Bringing a new memorial and cultural center to honor the historic Harlem African Burial Ground, along with affordable housing and jobs for the East Harlem community.
Date and Time
Wednesday, May 15, 2019, 7 pm EDT; Doors open 6:30 pm EDT
LocationLa Marqueta1590 Park Avenue (entrance at Park Ave & East 115th St.)New York, NY 10029 (view map)
PLEASE NOTE: Though this is a FREE event, space is limited and therefore tickets are required. Entrance for non-ticket holders is not guaranteed and subject to space availability. Ticket holder's name must match the name on your ticket.
The city block formerly occupied by the MTA’s 126th Street Bus Depot in East Harlem includes an area that was once an African burial ground, dating back to the original Dutch settlement of Nieuw Haarlem in the 17th century. The burial ground was located on the southeastern portion of the 2.7-acre bus depot site, which covers a full city block (see map below). The 126th Street Harlem African Burial Ground Memorial and Mixed-Use Project is a unique initiative to preserve this essential piece of the city's history, while simultaneously addressing needs expressed by the East Harlem community.
At the heart of the project is the creation of a living memorial and cultural center that will explain the historical significance of the Harlem African Burial Ground and honor those who were buried there. The project will also include a mixed-use development component with affordable housing, job-creating commercial uses, and community space that supports the East Harlem community.
NYCEDC has worked in partnership with the Harlem African Burial Ground Task Force and Council Member Diana Ayala on a robust, community-based planning process for the redevelopment of the Bus Depot site. The Harlem African Burial Ground Task Force (HABGTF) and Bus Depot Task Force (BDTF) were formed to bring community stakeholders together to determine appropriate uses that would complement the memorial and cultural center.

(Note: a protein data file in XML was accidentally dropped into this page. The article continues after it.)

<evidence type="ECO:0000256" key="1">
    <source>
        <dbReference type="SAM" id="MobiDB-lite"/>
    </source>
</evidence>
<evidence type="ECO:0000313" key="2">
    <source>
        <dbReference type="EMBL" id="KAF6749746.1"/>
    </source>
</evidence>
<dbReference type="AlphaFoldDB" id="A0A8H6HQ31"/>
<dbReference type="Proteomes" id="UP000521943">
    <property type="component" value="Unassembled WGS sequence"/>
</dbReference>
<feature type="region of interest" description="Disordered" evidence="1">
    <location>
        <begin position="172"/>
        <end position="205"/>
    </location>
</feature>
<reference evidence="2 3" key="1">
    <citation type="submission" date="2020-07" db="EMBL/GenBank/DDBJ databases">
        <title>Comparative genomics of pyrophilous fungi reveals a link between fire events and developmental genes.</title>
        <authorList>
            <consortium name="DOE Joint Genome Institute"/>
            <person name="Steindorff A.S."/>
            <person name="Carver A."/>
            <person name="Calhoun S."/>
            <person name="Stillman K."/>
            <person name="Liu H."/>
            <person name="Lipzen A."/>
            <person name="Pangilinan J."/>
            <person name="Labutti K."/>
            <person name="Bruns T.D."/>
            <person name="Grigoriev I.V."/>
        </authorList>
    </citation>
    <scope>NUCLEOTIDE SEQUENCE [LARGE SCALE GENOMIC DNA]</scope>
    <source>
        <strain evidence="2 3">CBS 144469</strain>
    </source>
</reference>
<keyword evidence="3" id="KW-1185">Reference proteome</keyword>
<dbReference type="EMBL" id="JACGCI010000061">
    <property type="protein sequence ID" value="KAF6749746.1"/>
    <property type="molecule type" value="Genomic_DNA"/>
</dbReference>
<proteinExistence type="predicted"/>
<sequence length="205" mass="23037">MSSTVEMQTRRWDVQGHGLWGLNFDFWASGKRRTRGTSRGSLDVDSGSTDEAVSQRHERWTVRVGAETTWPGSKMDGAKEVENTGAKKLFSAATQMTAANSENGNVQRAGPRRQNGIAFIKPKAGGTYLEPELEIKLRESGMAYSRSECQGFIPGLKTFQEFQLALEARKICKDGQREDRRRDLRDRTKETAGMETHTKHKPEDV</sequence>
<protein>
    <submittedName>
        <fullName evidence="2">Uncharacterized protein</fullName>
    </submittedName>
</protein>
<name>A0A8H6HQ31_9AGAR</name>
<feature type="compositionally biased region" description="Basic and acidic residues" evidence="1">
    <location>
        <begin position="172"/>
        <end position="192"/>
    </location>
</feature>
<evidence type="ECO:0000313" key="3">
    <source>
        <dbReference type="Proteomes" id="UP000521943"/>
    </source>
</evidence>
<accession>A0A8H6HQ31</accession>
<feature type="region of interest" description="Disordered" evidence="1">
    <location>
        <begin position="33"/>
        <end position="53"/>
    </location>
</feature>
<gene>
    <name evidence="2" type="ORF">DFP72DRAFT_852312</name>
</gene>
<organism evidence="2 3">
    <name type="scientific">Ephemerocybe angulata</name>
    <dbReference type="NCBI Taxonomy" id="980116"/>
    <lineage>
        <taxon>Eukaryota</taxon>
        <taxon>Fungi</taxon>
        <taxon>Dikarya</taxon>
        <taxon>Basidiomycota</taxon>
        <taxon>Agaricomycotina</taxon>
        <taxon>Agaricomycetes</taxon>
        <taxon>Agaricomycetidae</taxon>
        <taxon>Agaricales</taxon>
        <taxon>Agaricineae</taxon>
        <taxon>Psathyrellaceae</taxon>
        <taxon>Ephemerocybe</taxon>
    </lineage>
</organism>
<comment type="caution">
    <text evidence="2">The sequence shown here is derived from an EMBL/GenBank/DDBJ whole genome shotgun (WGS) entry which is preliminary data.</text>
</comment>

The 126th Street Bus Depot site has had many uses over the years. It once sat within the Dutch village of Nieuw Haarlem, which was then a sparsely populated agricultural area, far removed from the densely developed settlement of New Amsterdam at the southern tip of Manhattan. Over 350 years ago, the Reformed Low Dutch Church of Harlem and its associated cemeteries were created here, with the first church building near a portion of the bus depot site and the shoreline of the Harlem River. The river was wider at that time and extended through the northeastern corner of the bus depot site. Over time, the shoreline was filled in and the Manhattan street grid was built, establishing the block in its current configuration.
Adjoining the Reformed Low Dutch Church of Harlem was a plot of land identified as the “African Burying Ground at Harlem,” which was actively used until the mid-19th century. The church moved to its current location in 1825 and the burial ground was sold in 1853, thus marking the beginning of a succession of sales, different uses, and adjustments to the burial ground site. It was developed as an amusement park and casino, a barracks for an all-black National Guard unit, a film studio, and finally in the 1930s, as a bus depot. Unfortunately, decades of neglect, construction, and subsurface disruptions resulted in the displacement of the original African Burial Ground.
The MTA is currently in the process of vacating the bus depot and returning the site to the City. Acknowledging the immense historical significance of the site, in 2015 the City, through NYCEDC, began to work in partnership with elected officials and community stakeholders to develop a transformative mixed-use project at the site, centered on a new Harlem African Burial Ground memorial and cultural center to honor the significance of the site and its descendant community.